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## #1 2013-06-11 12:39:43

mom
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### Probability again

I am stuck again. I have:

Out of 250 third grade boys, 130 played baseball, 130 played soccer, and 60 played both. Find the probability that a boy chosen at random did not play either sport.

Consider event E, which is "a chosen boy satisfies the requirements". The probability of E is determined by the following formula.

Pr(E)=[number of outcomes in E]/N

Where the total number of outcomes N is equal to the number of boys. So the numerator is the number of boys who satisfy the requirements and the denominator is the total number of boys.

Let A be the set of boys who play baseball, N(A) - number of boys who play baseball and B be the set of boys who play soccer, N(B) - number of boys who play soccer.

So, from the problem statement N(A)=130, N(B)=130,N(A and(upside down U) B)=60.

to find the probability that a boy chosen at random did not play either sport we should divide the number of such boys by the total number of boys. What is the number of boys who don't play either sport?

The answer is 50 but I don't know how to get to that answer. This is where I am lost so far. Can you please assist?

## #2 2013-06-11 13:16:48

bobbym

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### Re: Probability again

Hi;

Did you draw a Venn diagram?

In mathematics, you don't understand things. You just get used to them.
I have the result, but I do not yet know how to get it.
All physicists, and a good many quite respectable mathematicians are contemptuous about proof.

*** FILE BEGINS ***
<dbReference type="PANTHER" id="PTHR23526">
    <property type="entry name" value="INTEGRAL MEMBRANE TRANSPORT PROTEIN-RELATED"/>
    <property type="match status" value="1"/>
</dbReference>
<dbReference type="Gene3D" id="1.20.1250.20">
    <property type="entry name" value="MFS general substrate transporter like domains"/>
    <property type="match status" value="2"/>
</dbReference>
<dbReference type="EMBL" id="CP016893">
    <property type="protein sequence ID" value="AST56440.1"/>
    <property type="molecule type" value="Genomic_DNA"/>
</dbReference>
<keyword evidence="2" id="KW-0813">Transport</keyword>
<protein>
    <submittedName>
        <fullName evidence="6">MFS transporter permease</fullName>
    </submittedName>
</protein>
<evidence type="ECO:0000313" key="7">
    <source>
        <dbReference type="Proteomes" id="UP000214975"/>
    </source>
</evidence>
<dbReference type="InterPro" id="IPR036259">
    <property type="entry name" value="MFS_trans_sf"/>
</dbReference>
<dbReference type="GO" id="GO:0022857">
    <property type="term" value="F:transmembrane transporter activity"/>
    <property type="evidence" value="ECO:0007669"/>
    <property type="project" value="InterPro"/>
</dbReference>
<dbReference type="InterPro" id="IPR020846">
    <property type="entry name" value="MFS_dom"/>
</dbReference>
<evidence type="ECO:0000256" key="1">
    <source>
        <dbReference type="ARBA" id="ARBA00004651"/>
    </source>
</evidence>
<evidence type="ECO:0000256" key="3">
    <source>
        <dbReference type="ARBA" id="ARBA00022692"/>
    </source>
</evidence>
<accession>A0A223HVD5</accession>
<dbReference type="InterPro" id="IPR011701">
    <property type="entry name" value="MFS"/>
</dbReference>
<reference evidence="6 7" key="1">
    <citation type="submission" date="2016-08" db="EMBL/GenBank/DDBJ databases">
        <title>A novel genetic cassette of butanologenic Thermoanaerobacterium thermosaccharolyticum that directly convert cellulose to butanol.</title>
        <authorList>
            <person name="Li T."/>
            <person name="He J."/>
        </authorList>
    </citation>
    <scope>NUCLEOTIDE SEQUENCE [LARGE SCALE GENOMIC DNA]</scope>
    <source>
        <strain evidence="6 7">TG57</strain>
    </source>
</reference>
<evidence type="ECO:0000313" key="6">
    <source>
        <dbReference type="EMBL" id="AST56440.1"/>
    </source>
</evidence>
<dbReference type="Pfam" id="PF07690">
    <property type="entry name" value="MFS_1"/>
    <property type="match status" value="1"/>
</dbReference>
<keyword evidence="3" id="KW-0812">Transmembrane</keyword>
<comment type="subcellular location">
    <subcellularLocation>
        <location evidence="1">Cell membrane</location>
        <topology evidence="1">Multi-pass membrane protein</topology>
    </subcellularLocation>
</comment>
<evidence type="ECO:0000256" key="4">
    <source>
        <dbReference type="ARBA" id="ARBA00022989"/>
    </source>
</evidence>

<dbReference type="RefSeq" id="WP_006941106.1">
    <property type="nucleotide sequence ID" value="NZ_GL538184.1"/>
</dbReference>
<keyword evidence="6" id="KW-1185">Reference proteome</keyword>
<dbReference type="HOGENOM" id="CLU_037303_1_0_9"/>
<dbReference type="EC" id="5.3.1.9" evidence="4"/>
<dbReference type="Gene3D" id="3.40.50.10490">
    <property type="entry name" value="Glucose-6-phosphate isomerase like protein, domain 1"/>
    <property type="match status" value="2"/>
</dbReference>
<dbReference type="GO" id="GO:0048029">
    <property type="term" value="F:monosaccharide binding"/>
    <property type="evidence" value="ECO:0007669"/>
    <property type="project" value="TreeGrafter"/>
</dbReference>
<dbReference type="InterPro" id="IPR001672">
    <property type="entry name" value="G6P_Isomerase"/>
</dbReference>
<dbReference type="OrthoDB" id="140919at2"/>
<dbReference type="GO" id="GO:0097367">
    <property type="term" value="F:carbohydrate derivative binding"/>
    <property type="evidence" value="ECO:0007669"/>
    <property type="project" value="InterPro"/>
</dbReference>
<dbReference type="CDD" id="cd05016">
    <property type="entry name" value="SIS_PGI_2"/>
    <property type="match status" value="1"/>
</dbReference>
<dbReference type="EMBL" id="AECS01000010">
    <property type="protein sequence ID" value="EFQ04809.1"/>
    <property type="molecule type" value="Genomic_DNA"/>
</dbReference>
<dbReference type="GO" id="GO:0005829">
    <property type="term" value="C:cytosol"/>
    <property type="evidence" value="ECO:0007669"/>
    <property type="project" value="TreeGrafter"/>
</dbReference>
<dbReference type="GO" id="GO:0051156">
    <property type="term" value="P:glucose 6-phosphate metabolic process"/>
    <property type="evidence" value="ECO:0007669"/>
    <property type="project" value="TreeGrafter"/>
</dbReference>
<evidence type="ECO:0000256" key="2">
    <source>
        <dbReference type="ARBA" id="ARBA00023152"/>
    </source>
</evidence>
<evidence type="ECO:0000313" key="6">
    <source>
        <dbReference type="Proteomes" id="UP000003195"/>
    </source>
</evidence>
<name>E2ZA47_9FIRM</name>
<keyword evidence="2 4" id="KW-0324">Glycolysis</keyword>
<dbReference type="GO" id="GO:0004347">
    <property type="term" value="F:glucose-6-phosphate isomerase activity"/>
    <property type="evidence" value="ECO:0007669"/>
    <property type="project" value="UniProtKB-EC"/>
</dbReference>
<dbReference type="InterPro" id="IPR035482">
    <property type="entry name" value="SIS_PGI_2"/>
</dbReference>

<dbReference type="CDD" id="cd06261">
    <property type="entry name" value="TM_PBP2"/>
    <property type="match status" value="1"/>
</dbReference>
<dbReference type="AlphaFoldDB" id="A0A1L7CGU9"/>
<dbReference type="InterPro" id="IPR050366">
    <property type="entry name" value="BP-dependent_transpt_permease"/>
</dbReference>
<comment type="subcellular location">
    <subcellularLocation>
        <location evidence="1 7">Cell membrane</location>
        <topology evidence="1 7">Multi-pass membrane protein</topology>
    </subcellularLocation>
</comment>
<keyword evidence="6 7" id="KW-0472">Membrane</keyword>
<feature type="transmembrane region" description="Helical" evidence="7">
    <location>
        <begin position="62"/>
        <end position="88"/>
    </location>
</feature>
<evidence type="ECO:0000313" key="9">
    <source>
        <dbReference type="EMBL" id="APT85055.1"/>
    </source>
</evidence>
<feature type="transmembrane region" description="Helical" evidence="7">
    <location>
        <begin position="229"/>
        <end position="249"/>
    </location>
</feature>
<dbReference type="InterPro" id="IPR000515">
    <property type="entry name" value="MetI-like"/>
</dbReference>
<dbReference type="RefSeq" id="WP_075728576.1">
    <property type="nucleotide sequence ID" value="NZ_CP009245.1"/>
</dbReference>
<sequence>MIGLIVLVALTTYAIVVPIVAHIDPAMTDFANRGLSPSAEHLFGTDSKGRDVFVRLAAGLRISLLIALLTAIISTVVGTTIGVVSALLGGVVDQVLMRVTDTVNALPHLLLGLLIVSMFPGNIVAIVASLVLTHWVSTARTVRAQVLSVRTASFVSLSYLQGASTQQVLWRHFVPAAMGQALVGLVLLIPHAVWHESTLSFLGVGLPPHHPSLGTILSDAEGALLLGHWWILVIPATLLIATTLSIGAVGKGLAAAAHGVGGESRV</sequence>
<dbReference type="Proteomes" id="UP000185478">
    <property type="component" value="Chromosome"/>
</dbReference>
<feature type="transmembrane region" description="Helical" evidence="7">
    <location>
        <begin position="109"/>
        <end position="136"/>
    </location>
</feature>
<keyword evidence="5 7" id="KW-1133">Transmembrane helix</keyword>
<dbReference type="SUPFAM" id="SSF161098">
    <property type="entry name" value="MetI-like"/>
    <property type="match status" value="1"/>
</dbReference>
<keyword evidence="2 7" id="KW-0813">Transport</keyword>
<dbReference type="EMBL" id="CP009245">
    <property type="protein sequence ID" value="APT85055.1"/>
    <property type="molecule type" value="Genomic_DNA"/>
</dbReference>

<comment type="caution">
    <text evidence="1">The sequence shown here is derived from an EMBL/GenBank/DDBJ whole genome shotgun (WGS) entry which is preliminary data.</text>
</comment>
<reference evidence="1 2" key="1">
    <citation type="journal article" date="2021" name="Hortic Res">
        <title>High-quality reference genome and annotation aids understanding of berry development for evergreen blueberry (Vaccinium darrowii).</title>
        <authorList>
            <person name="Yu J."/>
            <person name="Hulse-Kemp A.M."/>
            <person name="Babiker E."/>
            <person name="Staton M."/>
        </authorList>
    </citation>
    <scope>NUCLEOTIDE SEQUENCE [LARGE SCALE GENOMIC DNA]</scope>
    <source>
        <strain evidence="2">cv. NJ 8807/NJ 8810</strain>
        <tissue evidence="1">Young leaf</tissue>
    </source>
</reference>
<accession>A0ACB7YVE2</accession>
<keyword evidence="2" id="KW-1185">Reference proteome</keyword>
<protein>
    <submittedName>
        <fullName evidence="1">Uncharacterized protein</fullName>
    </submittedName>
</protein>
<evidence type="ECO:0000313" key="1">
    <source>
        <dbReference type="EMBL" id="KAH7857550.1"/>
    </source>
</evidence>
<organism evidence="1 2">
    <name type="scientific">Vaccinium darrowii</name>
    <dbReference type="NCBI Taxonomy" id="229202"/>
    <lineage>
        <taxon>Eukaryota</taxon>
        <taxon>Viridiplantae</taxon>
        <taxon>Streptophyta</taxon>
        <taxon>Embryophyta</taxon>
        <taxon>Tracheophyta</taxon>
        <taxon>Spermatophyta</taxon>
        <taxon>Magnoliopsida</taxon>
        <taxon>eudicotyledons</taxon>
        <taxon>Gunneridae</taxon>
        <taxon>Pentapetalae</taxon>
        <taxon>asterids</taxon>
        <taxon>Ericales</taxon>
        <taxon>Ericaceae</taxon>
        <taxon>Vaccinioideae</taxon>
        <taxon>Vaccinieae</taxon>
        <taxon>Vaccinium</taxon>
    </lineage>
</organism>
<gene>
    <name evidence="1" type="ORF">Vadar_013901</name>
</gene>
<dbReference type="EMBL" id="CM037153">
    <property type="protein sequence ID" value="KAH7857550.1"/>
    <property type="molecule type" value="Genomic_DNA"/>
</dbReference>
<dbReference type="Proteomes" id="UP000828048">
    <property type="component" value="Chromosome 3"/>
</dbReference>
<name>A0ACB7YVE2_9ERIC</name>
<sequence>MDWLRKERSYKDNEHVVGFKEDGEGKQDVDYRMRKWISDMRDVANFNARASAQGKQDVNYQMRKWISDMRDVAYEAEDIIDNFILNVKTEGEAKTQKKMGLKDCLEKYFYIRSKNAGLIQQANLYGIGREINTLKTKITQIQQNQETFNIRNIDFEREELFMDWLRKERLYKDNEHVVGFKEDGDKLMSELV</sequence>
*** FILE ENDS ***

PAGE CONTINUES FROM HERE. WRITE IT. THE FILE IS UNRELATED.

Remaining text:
mom
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no??

## #4 2013-06-11 13:39:01

bobbym

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### Re: Probability again

We have 70 playing just baseball + 70 playing just soccer and 60 playing both. 70 + 70 + 60 = 200. The only thing left is those not doing any of that. 250 - 200 = 50.

Go here:

http://www.purplemath.com/modules/venndiag4.htm

http://www.mathsisfun.com/sets/venn-diagrams.html

In mathematics, you don't understand things. You just get used to them.
I have the result, but I do not yet know how to get it.
All physicists, and a good many quite respectable mathematicians are contemptuous about proof.

## #5 2013-06-11 14:01:23

Agnishom
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### Re: Probability again

Why do you need a venn diagram to do that?

'And fun? If maths is fun, then getting a tooth extraction is fun. A viral infection is fun. Rabies shots are fun.'
'God exists because Mathematics is consistent, and the devil exists because we cannot prove it'
'Who are you to judge everything?' -Alokananda

## #6 2013-06-11 14:09:11

bobbym

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### Re: Probability again

Experimental math! When you get jumbled up as I do sometimes, I go to pictorial images because that is what the human mind understands best. It is part of the strategy of always coming up with an answer, even if wrong! An answer has a chance of being right. A blank page is never right.

In mathematics, you don't understand things. You just get used to them.
I have the result, but I do not yet know how to get it.